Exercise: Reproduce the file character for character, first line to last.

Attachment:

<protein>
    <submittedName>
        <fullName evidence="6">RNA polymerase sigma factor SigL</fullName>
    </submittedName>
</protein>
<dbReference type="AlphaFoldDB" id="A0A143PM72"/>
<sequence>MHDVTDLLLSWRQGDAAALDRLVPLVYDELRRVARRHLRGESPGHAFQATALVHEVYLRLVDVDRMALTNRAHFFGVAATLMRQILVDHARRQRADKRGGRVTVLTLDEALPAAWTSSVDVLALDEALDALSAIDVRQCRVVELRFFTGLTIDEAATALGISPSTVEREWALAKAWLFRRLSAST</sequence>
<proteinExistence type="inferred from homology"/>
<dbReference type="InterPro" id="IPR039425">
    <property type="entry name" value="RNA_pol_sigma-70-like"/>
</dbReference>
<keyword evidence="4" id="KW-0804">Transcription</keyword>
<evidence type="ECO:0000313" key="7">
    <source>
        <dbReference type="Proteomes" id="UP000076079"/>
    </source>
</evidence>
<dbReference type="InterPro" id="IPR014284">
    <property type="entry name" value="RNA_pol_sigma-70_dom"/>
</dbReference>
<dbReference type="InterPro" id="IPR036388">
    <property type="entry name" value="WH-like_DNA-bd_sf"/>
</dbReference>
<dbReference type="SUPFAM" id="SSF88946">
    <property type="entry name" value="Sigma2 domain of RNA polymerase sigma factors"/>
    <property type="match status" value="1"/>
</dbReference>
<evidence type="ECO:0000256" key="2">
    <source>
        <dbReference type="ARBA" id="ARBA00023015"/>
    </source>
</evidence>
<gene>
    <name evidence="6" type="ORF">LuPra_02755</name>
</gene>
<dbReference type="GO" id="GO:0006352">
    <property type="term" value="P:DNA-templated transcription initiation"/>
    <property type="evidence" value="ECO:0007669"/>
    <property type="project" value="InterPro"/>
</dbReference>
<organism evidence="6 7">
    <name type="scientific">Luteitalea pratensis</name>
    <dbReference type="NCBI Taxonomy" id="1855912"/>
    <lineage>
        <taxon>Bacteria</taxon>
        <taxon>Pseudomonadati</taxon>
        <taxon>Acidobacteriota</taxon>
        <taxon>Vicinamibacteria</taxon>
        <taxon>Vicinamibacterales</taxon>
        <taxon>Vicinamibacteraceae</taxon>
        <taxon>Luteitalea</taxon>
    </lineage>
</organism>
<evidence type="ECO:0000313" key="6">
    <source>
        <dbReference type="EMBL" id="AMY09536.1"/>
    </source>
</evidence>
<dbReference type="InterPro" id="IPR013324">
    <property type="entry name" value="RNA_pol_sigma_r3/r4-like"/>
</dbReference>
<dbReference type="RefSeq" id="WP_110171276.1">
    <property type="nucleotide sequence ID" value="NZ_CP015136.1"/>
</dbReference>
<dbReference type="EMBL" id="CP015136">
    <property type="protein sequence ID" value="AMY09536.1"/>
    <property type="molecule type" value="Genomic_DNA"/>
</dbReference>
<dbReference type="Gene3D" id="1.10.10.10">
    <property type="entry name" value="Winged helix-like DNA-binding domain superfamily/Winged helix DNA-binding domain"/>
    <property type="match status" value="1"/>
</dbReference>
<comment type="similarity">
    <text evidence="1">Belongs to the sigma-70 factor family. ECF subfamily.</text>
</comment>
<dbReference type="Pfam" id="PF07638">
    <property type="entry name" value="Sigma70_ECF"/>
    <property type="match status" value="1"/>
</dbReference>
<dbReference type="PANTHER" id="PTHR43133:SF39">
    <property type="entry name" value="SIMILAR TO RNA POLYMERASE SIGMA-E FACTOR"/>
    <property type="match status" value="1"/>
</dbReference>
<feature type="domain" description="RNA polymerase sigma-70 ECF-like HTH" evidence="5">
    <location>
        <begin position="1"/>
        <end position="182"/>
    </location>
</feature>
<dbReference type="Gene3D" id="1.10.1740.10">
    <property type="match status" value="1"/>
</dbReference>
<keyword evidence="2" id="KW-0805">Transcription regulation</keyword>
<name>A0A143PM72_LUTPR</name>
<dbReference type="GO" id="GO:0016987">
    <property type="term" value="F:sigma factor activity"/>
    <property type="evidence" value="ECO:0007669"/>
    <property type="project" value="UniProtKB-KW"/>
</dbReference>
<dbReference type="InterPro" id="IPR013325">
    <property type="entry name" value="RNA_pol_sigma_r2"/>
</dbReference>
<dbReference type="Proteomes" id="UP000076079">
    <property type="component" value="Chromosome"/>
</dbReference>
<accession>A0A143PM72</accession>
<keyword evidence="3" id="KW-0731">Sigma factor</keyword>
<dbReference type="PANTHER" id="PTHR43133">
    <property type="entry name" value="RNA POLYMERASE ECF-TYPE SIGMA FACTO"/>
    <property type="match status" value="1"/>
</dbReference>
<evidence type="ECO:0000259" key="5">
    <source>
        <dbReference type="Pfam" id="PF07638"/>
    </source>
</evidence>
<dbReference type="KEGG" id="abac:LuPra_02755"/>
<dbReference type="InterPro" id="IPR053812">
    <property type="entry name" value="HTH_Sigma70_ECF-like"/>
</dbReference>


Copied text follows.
<protein>
    <submittedName>
        <fullName evidence="6">RNA polymerase sigma factor SigL</fullName>
    </submittedName>
</protein>
<dbReference type="AlphaFoldDB" id="A0A143PM72"/>
<sequence>MHDVTDLLLSWRQGDAAALDRLVPLVYDELRRVARRHLRGESPGHAFQATALVHEVYLRLVDVDRMALTNRAHFFGVAATLMRQILVDHARRQRADKRGGRVTVLTLDEALPAAWTSSVDVLALDEALDALSAIDVRQCRVVELRFFTGLTIDEAATALGISPSTVEREWALAKAWLFRRLSAST</sequence>
<proteinExistence type="inferred from homology"/>
<dbReference type="InterPro" id="IPR039425">
    <property type="entry name" value="RNA_pol_sigma-70-like"/>
</dbReference>
<keyword evidence="4" id="KW-0804">Transcription</keyword>
<evidence type="ECO:0000313" key="7">
    <source>
        <dbReference type="Proteomes" id="UP000076079"/>
    </source>
</evidence>
<dbReference type="InterPro" id="IPR014284">
    <property type="entry name" value="RNA_pol_sigma-70_dom"/>
</dbReference>
<dbReference type="InterPro" id="IPR036388">
    <property type="entry name" value="WH-like_DNA-bd_sf"/>
</dbReference>
<dbReference type="SUPFAM" id="SSF88946">
    <property type="entry name" value="Sigma2 domain of RNA polymerase sigma factors"/>
    <property type="match status" value="1"/>
</dbReference>
<evidence type="ECO:0000256" key="2">
    <source>
        <dbReference type="ARBA" id="ARBA00023015"/>
    </source>
</evidence>
<gene>
    <name evidence="6" type="ORF">LuPra_02755</name>
</gene>
<dbReference type="GO" id="GO:0006352">
    <property type="term" value="P:DNA-templated transcription initiation"/>
    <property type="evidence" value="ECO:0007669"/>
    <property type="project" value="InterPro"/>
</dbReference>
<organism evidence="6 7">
    <name type="scientific">Luteitalea pratensis</name>
    <dbReference type="NCBI Taxonomy" id="1855912"/>
    <lineage>
        <taxon>Bacteria</taxon>
        <taxon>Pseudomonadati</taxon>
        <taxon>Acidobacteriota</taxon>
        <taxon>Vicinamibacteria</taxon>
        <taxon>Vicinamibacterales</taxon>
        <taxon>Vicinamibacteraceae</taxon>
        <taxon>Luteitalea</taxon>
    </lineage>
</organism>
<evidence type="ECO:0000313" key="6">
    <source>
        <dbReference type="EMBL" id="AMY09536.1"/>
    </source>
</evidence>
<dbReference type="InterPro" id="IPR013324">
    <property type="entry name" value="RNA_pol_sigma_r3/r4-like"/>
</dbReference>
<dbReference type="RefSeq" id="WP_110171276.1">
    <property type="nucleotide sequence ID" value="NZ_CP015136.1"/>
</dbReference>
<dbReference type="EMBL" id="CP015136">
    <property type="protein sequence ID" value="AMY09536.1"/>
    <property type="molecule type" value="Genomic_DNA"/>
</dbReference>
<dbReference type="Gene3D" id="1.10.10.10">
    <property type="entry name" value="Winged helix-like DNA-binding domain superfamily/Winged helix DNA-binding domain"/>
    <property type="match status" value="1"/>
</dbReference>
<comment type="similarity">
    <text evidence="1">Belongs to the sigma-70 factor family. ECF subfamily.</text>
</comment>
<dbReference type="Pfam" id="PF07638">
    <property type="entry name" value="Sigma70_ECF"/>
    <property type="match status" value="1"/>
</dbReference>
<dbReference type="PANTHER" id="PTHR43133:SF39">
    <property type="entry name" value="SIMILAR TO RNA POLYMERASE SIGMA-E FACTOR"/>
    <property type="match status" value="1"/>
</dbReference>
<feature type="domain" description="RNA polymerase sigma-70 ECF-like HTH" evidence="5">
    <location>
        <begin position="1"/>
        <end position="182"/>
    </location>
</feature>
<dbReference type="Gene3D" id="1.10.1740.10">
    <property type="match status" value="1"/>
</dbReference>
<keyword evidence="2" id="KW-0805">Transcription regulation</keyword>
<name>A0A143PM72_LUTPR</name>
<dbReference type="GO" id="GO:0016987">
    <property type="term" value="F:sigma factor activity"/>
    <property type="evidence" value="ECO:0007669"/>
    <property type="project" value="UniProtKB-KW"/>
</dbReference>
<dbReference type="InterPro" id="IPR013325">
    <property type="entry name" value="RNA_pol_sigma_r2"/>
</dbReference>
<dbReference type="Proteomes" id="UP000076079">
    <property type="component" value="Chromosome"/>
</dbReference>
<accession>A0A143PM72</accession>
<keyword evidence="3" id="KW-0731">Sigma factor</keyword>
<dbReference type="PANTHER" id="PTHR43133">
    <property type="entry name" value="RNA POLYMERASE ECF-TYPE SIGMA FACTO"/>
    <property type="match status" value="1"/>
</dbReference>
<evidence type="ECO:0000259" key="5">
    <source>
        <dbReference type="Pfam" id="PF07638"/>
    </source>
</evidence>
<dbReference type="KEGG" id="abac:LuPra_02755"/>
<dbReference type="InterPro" id="IPR053812">
    <property type="entry name" value="HTH_Sigma70_ECF-like"/>
</dbReference>